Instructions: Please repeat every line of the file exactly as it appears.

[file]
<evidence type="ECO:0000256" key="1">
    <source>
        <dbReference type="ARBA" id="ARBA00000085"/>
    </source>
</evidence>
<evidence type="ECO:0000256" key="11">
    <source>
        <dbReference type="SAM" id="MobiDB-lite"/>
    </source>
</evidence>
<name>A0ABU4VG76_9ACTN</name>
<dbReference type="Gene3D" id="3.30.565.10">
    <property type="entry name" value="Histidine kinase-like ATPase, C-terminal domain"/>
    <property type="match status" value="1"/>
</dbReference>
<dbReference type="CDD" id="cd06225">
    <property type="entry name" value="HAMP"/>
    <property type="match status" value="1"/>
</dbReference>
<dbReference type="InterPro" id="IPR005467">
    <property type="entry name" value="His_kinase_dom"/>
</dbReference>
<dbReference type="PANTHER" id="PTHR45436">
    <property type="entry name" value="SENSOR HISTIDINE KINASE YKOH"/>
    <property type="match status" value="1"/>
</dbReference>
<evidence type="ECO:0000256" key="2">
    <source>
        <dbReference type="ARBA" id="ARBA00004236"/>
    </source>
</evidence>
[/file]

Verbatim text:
<evidence type="ECO:0000256" key="1">
    <source>
        <dbReference type="ARBA" id="ARBA00000085"/>
    </source>
</evidence>
<evidence type="ECO:0000256" key="11">
    <source>
        <dbReference type="SAM" id="MobiDB-lite"/>
    </source>
</evidence>
<name>A0ABU4VG76_9ACTN</name>
<dbReference type="Gene3D" id="3.30.565.10">
    <property type="entry name" value="Histidine kinase-like ATPase, C-terminal domain"/>
    <property type="match status" value="1"/>
</dbReference>
<dbReference type="CDD" id="cd06225">
    <property type="entry name" value="HAMP"/>
    <property type="match status" value="1"/>
</dbReference>
<dbReference type="InterPro" id="IPR005467">
    <property type="entry name" value="His_kinase_dom"/>
</dbReference>
<dbReference type="PANTHER" id="PTHR45436">
    <property type="entry name" value="SENSOR HISTIDINE KINASE YKOH"/>
    <property type="match status" value="1"/>
</dbReference>
<evidence type="ECO:0000256" key="2">
    <source>
        <dbReference type="ARBA" id="ARBA00004236"/>
    </source>
</evidence>